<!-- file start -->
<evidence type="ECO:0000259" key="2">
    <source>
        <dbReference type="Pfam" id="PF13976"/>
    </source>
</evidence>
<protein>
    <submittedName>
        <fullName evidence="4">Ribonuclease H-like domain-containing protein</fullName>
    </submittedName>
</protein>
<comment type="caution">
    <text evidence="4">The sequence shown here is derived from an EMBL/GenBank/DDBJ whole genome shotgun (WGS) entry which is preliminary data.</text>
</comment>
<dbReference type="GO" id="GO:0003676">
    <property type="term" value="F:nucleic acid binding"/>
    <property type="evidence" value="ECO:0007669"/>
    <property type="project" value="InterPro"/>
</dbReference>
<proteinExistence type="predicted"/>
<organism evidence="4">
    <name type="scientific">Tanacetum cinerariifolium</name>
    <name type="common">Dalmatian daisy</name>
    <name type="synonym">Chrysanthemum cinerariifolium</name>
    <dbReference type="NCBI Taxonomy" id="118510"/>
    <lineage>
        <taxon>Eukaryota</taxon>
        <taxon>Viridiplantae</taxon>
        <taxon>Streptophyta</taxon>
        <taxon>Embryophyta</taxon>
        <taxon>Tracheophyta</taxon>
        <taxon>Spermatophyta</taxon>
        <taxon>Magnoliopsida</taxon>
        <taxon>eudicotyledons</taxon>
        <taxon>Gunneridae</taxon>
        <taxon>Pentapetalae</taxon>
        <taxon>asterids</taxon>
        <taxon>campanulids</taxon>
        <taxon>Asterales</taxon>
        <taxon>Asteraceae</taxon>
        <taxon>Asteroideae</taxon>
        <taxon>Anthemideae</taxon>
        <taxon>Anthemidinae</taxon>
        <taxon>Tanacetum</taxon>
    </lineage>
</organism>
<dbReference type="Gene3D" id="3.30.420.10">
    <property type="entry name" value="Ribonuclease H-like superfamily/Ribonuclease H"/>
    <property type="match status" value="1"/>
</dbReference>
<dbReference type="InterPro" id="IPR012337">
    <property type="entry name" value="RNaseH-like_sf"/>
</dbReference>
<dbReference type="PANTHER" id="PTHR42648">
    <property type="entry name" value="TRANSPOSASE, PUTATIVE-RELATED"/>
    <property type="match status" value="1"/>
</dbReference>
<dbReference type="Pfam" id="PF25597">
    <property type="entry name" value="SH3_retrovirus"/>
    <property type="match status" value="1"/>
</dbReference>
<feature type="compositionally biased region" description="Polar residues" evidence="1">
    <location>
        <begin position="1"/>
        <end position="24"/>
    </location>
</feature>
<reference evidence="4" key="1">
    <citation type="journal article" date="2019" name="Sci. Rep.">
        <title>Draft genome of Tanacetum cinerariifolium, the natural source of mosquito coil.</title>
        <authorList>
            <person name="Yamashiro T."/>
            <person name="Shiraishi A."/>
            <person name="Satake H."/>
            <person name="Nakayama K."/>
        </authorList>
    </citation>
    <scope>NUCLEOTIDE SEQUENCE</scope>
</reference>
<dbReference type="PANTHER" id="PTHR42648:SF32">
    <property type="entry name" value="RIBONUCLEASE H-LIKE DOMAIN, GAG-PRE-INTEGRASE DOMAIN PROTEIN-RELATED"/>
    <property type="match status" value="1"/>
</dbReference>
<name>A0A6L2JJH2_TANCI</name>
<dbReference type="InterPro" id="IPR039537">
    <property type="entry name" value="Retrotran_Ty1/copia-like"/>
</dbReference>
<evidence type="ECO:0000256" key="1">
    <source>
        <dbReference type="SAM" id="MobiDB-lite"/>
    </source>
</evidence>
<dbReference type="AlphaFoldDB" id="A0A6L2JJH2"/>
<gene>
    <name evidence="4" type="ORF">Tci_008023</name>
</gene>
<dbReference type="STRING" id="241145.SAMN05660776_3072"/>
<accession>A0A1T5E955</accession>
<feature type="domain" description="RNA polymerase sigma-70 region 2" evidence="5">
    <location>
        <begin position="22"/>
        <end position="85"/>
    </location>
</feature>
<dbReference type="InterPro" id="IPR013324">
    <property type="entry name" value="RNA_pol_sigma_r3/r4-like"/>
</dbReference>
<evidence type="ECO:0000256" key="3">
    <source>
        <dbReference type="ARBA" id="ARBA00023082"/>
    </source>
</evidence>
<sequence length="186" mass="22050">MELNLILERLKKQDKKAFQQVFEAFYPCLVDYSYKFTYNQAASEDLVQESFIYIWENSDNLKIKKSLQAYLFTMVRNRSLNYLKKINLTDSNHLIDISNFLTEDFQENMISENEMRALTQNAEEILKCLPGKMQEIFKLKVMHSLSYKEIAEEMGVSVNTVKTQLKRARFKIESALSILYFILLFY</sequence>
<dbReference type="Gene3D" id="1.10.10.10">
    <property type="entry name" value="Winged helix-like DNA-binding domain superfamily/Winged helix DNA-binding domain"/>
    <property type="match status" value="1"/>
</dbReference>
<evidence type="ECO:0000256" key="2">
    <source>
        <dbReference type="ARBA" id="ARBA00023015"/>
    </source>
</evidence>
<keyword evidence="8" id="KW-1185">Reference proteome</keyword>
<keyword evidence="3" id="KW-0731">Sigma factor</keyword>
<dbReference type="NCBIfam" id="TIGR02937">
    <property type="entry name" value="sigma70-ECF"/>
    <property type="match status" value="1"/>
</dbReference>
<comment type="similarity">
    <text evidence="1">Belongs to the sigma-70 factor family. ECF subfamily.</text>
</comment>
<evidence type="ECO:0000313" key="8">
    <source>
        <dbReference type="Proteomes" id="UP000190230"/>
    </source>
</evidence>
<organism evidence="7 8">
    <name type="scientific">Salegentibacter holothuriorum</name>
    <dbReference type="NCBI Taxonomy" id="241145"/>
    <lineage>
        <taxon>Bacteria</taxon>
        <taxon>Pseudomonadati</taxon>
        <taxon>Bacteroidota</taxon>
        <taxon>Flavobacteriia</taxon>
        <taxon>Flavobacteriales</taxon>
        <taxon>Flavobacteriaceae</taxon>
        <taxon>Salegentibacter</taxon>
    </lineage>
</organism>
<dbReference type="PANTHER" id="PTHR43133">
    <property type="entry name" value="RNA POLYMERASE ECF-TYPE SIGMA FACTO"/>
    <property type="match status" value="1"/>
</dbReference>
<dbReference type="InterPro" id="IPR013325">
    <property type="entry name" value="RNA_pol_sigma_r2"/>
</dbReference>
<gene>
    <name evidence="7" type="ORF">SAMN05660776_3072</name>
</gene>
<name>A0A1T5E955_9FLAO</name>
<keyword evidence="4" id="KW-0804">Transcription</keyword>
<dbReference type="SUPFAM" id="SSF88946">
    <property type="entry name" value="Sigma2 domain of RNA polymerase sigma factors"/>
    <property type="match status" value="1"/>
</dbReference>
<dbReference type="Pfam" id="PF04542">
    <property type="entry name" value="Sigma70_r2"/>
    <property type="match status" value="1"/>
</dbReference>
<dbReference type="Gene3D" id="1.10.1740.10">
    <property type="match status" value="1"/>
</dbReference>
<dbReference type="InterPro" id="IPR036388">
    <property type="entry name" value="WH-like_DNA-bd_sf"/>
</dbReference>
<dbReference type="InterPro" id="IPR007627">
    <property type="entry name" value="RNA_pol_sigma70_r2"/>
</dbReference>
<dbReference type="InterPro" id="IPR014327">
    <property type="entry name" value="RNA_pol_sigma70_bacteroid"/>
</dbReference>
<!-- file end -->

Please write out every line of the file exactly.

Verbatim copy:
<evidence type="ECO:0000259" key="2">
    <source>
        <dbReference type="Pfam" id="PF13976"/>
    </source>
</evidence>
<protein>
    <submittedName>
        <fullName evidence="4">Ribonuclease H-like domain-containing protein</fullName>
    </submittedName>
</protein>
<comment type="caution">
    <text evidence="4">The sequence shown here is derived from an EMBL/GenBank/DDBJ whole genome shotgun (WGS) entry which is preliminary data.</text>
</comment>
<dbReference type="GO" id="GO:0003676">
    <property type="term" value="F:nucleic acid binding"/>
    <property type="evidence" value="ECO:0007669"/>
    <property type="project" value="InterPro"/>
</dbReference>
<proteinExistence type="predicted"/>
<organism evidence="4">
    <name type="scientific">Tanacetum cinerariifolium</name>
    <name type="common">Dalmatian daisy</name>
    <name type="synonym">Chrysanthemum cinerariifolium</name>
    <dbReference type="NCBI Taxonomy" id="118510"/>
    <lineage>
        <taxon>Eukaryota</taxon>
        <taxon>Viridiplantae</taxon>
        <taxon>Streptophyta</taxon>
        <taxon>Embryophyta</taxon>
        <taxon>Tracheophyta</taxon>
        <taxon>Spermatophyta</taxon>
        <taxon>Magnoliopsida</taxon>
        <taxon>eudicotyledons</taxon>
        <taxon>Gunneridae</taxon>
        <taxon>Pentapetalae</taxon>
        <taxon>asterids</taxon>
        <taxon>campanulids</taxon>
        <taxon>Asterales</taxon>
        <taxon>Asteraceae</taxon>
        <taxon>Asteroideae</taxon>
        <taxon>Anthemideae</taxon>
        <taxon>Anthemidinae</taxon>
        <taxon>Tanacetum</taxon>
    </lineage>
</organism>
<dbReference type="Gene3D" id="3.30.420.10">
    <property type="entry name" value="Ribonuclease H-like superfamily/Ribonuclease H"/>
    <property type="match status" value="1"/>
</dbReference>
<dbReference type="InterPro" id="IPR012337">
    <property type="entry name" value="RNaseH-like_sf"/>
</dbReference>
<dbReference type="PANTHER" id="PTHR42648">
    <property type="entry name" value="TRANSPOSASE, PUTATIVE-RELATED"/>
    <property type="match status" value="1"/>
</dbReference>
<dbReference type="Pfam" id="PF25597">
    <property type="entry name" value="SH3_retrovirus"/>
    <property type="match status" value="1"/>
</dbReference>
<feature type="compositionally biased region" description="Polar residues" evidence="1">
    <location>
        <begin position="1"/>
        <end position="24"/>
    </location>
</feature>
<reference evidence="4" key="1">
    <citation type="journal article" date="2019" name="Sci. Rep.">
        <title>Draft genome of Tanacetum cinerariifolium, the natural source of mosquito coil.</title>
        <authorList>
            <person name="Yamashiro T."/>
            <person name="Shiraishi A."/>
            <person name="Satake H."/>
            <person name="Nakayama K."/>
        </authorList>
    </citation>
    <scope>NUCLEOTIDE SEQUENCE</scope>
</reference>
<dbReference type="PANTHER" id="PTHR42648:SF32">
    <property type="entry name" value="RIBONUCLEASE H-LIKE DOMAIN, GAG-PRE-INTEGRASE DOMAIN PROTEIN-RELATED"/>
    <property type="match status" value="1"/>
</dbReference>
<name>A0A6L2JJH2_TANCI</name>
<dbReference type="InterPro" id="IPR039537">
    <property type="entry name" value="Retrotran_Ty1/copia-like"/>
</dbReference>
<evidence type="ECO:0000256" key="1">
    <source>
        <dbReference type="SAM" id="MobiDB-lite"/>
    </source>
</evidence>
<dbReference type="AlphaFoldDB" id="A0A6L2JJH2"/>
<gene>
    <name evidence="4" type="ORF">Tci_008023</name>
</gene>
<dbReference type="STRING" id="241145.SAMN05660776_3072"/>
<accession>A0A1T5E955</accession>
<feature type="domain" description="RNA polymerase sigma-70 region 2" evidence="5">
    <location>
        <begin position="22"/>
        <end position="85"/>
    </location>
</feature>
<dbReference type="InterPro" id="IPR013324">
    <property type="entry name" value="RNA_pol_sigma_r3/r4-like"/>
</dbReference>
<evidence type="ECO:0000256" key="3">
    <source>
        <dbReference type="ARBA" id="ARBA00023082"/>
    </source>
</evidence>
<sequence length="186" mass="22050">MELNLILERLKKQDKKAFQQVFEAFYPCLVDYSYKFTYNQAASEDLVQESFIYIWENSDNLKIKKSLQAYLFTMVRNRSLNYLKKINLTDSNHLIDISNFLTEDFQENMISENEMRALTQNAEEILKCLPGKMQEIFKLKVMHSLSYKEIAEEMGVSVNTVKTQLKRARFKIESALSILYFILLFY</sequence>
<dbReference type="Gene3D" id="1.10.10.10">
    <property type="entry name" value="Winged helix-like DNA-binding domain superfamily/Winged helix DNA-binding domain"/>
    <property type="match status" value="1"/>
</dbReference>
<evidence type="ECO:0000256" key="2">
    <source>
        <dbReference type="ARBA" id="ARBA00023015"/>
    </source>
</evidence>
<keyword evidence="8" id="KW-1185">Reference proteome</keyword>
<keyword evidence="3" id="KW-0731">Sigma factor</keyword>
<dbReference type="NCBIfam" id="TIGR02937">
    <property type="entry name" value="sigma70-ECF"/>
    <property type="match status" value="1"/>
</dbReference>
<comment type="similarity">
    <text evidence="1">Belongs to the sigma-70 factor family. ECF subfamily.</text>
</comment>
<evidence type="ECO:0000313" key="8">
    <source>
        <dbReference type="Proteomes" id="UP000190230"/>
    </source>
</evidence>
<organism evidence="7 8">
    <name type="scientific">Salegentibacter holothuriorum</name>
    <dbReference type="NCBI Taxonomy" id="241145"/>
    <lineage>
        <taxon>Bacteria</taxon>
        <taxon>Pseudomonadati</taxon>
        <taxon>Bacteroidota</taxon>
        <taxon>Flavobacteriia</taxon>
        <taxon>Flavobacteriales</taxon>
        <taxon>Flavobacteriaceae</taxon>
        <taxon>Salegentibacter</taxon>
    </lineage>
</organism>
<dbReference type="PANTHER" id="PTHR43133">
    <property type="entry name" value="RNA POLYMERASE ECF-TYPE SIGMA FACTO"/>
    <property type="match status" value="1"/>
</dbReference>
<dbReference type="InterPro" id="IPR013325">
    <property type="entry name" value="RNA_pol_sigma_r2"/>
</dbReference>
<gene>
    <name evidence="7" type="ORF">SAMN05660776_3072</name>
</gene>
<name>A0A1T5E955_9FLAO</name>
<keyword evidence="4" id="KW-0804">Transcription</keyword>
<dbReference type="SUPFAM" id="SSF88946">
    <property type="entry name" value="Sigma2 domain of RNA polymerase sigma factors"/>
    <property type="match status" value="1"/>
</dbReference>
<dbReference type="Pfam" id="PF04542">
    <property type="entry name" value="Sigma70_r2"/>
    <property type="match status" value="1"/>
</dbReference>
<dbReference type="Gene3D" id="1.10.1740.10">
    <property type="match status" value="1"/>
</dbReference>
<dbReference type="InterPro" id="IPR036388">
    <property type="entry name" value="WH-like_DNA-bd_sf"/>
</dbReference>
<dbReference type="InterPro" id="IPR007627">
    <property type="entry name" value="RNA_pol_sigma70_r2"/>
</dbReference>
<dbReference type="InterPro" id="IPR014327">
    <property type="entry name" value="RNA_pol_sigma70_bacteroid"/>
</dbReference>